Showing posts from November, 2010

Random Thoughts About Stuff

You will have doubtless gathered from my previous post that my (extended) family is experiencing something of a crisis this season. There have been phone calls and emails and txts, but few real ideas about What Can Be Done other than to Stand By Each Other In These Difficult Times. How interestingly hard it is to be of help to one another when someone is in pain, whether from illness or emotional distress. As always, I wish I could write about what we're going through because writing always helps me make sense of things or at least put things in perspective. But when others are involved, I find I simply can't. And yet, ironically, or so it seems to me, if only I could write about it, I might be of help. More help than I could ever be just getting upset over the phone. Some of the things that I might say, if I were asked, not necessarily to any one person, just generally. Don't be so hard on yourself, it isn't all your fault. I know it feels bad now, but what ev

All in the Family

Somehow, even though we are all thousands of miles apart this year, my family has still managed to enact the regulation Thanksgiving family drama. There are threats of divorce and memories of divorce, threats of silence and pleas for help, accusations of hurt feelings and protestations of innocence, all flying through the air like angry birds aiming for the little green pigs of the people we imagine each other to be. I would say that I'm bored with it, but here I am, still pulling back on the slingshot, still trying to aim my exploding crows at the walls that I think my family have built around themselves in order to protect themselves from each other. And, yes, I'm angry. I have every right to be. It's their fault for not listening to me when I was trying to help. It's their fault for being so unwilling to talk about the hard stuff. It's their fault for building all those walls of ice and wood and stone, silence and privilege and shame, just so as to keep ev

Outlook: Joy!


The Case for the Humanities

There isn't one, anymore than there is an answer to the question, "Have you stopped beating your wife?" Perhaps that is why everyone is having so much trouble coming up with a reason for their demise. It's the Marxists, John Ellis says (hat tip to millinerd ). No, it's the departments and their ideals of expertise, says Mark Taylor (as reviewed by David Bell ). But who says that the humanities were ever beating their wife (if only metaphorically) in the first place? It's a trick question. So I'm here to say, the next time that somebody asks you, "Why are the humanities relevant?", don't answer! You can't. The question (as Patrick J. Deenan has shown, hat tip to ProfMondo ) is rigged. It's like asking humanity to defend itself for loving language and logic, music and art, wisdom and beauty. Why study the humanities? Not because they will make us better citizens (although they might ). Not because they will make our lives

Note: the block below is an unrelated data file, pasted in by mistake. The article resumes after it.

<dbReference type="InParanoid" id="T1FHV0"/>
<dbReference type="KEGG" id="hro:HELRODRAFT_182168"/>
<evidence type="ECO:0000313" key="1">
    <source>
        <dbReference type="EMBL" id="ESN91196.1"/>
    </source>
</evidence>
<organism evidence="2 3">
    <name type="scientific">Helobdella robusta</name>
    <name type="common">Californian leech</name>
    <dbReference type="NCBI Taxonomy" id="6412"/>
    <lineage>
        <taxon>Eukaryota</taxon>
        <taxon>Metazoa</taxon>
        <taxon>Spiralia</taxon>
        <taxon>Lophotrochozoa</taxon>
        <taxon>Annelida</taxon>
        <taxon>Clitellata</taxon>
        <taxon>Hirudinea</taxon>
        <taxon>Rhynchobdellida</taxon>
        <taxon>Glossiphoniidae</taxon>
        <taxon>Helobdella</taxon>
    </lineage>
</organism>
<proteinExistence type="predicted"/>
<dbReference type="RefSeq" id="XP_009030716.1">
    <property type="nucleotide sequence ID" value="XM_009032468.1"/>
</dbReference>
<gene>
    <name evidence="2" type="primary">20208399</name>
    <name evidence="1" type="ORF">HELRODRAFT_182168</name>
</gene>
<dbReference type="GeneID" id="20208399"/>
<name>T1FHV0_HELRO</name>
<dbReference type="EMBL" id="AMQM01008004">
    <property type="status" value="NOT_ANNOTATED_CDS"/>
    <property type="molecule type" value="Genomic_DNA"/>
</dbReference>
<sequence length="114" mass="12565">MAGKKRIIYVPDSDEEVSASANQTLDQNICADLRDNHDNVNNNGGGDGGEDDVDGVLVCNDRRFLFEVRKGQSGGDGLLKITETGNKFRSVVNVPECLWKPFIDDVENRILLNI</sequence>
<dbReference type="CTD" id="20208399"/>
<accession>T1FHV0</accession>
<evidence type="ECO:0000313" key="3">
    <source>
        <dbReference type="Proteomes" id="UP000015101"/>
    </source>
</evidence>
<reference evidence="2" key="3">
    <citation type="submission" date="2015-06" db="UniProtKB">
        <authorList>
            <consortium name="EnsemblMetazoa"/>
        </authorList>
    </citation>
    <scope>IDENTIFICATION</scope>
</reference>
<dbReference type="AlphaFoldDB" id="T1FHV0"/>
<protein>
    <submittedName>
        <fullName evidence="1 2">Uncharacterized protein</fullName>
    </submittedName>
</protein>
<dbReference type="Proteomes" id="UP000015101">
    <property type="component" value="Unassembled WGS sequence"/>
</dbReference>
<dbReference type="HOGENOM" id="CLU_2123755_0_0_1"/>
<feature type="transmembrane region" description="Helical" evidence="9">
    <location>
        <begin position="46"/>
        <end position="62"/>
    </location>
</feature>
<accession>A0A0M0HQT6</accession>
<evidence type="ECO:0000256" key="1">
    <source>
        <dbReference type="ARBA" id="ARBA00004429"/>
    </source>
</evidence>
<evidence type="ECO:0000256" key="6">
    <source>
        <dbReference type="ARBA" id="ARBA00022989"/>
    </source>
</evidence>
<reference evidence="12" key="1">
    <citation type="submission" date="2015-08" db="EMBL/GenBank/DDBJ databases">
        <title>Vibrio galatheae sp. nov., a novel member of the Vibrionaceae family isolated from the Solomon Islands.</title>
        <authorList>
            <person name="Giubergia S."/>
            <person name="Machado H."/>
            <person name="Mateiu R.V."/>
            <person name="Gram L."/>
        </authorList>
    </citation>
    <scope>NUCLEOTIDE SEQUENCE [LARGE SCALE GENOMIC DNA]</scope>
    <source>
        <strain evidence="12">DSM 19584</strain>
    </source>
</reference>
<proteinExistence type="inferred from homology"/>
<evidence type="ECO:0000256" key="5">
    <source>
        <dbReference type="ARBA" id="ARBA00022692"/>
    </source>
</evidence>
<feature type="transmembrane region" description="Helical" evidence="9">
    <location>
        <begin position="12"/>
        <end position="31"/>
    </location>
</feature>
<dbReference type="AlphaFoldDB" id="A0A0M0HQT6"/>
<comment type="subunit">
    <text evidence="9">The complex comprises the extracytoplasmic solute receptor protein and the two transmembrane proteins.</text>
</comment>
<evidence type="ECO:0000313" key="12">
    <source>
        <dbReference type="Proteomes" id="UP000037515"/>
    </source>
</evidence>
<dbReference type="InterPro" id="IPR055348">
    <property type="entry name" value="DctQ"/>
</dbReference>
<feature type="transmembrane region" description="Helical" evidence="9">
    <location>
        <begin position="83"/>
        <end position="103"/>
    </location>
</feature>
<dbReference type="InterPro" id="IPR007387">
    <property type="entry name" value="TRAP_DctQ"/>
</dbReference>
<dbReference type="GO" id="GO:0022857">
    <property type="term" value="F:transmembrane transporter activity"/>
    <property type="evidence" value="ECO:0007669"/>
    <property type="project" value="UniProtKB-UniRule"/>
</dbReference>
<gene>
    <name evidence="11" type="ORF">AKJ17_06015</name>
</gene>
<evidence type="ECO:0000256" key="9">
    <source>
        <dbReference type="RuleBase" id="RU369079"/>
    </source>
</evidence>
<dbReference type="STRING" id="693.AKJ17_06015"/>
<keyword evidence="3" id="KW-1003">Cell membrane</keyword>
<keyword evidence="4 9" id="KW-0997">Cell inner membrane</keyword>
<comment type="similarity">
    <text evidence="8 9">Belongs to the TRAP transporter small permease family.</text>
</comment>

Q&A: Asymmetry

Penny Willis asks: "Hi-I'm just starting fencing, and very nervous for the most ridiculous reason... I heard that if you fence for a long time, one of your thighs can get pretty thick. Also, is it ok if I fence right and left? I'm pretty OCD, I must have right with my left." Hi, Penny! Welcome to fencing! Yes, it is true that if you fence for a long time one of your legs (your leading leg) will get somewhat thicker than your other, but in my experience, only so as you would notice if you were wielding a tape measure. Otherwise, you may be conscious of it (e.g. if one of your pants legs feels a bit tight--I've had this experience), but nobody else will. I've seen guys who have fenced all their lives have one leg somewhat thicker, but, again, not so as to make anyone who wasn't looking for it notice. The asymmetry is really no greater than some people have anyway. E.g. my left foot is a whole size bigger than my right. I make sure to mention this

Bear's New Sword

It was a terrible battle, grim to behold. There I was, keeping watch over the mead hall, my sword at the ready to take on the fiercest foe, when suddenly I felt the hot breath of the dragon. She seized me with her razor sharp teeth and wrested me from my post. Before I knew it, she had carried me back to her lair and was trying to wrest my helmet from my head, in preparation for eating me alive, as she had so many of my warrior-kin. I would have died then and there if not for the coming of an angel, who took me up and rescued me from the beast. Happily, she had failed to pierce the mail covering my face, but in the course of the battle, she splintered my weapon, the first that I have ever lost to any opponent, monster or bear. I appealed to the great Maker, however, and he fashioned me a bright new weapon, a sword of hope and power, endowed with the energy of Lego and love. More prosaically, the dog ate my foil, but now I have this new one. Isn't it cool?

A Few of My Favorite Things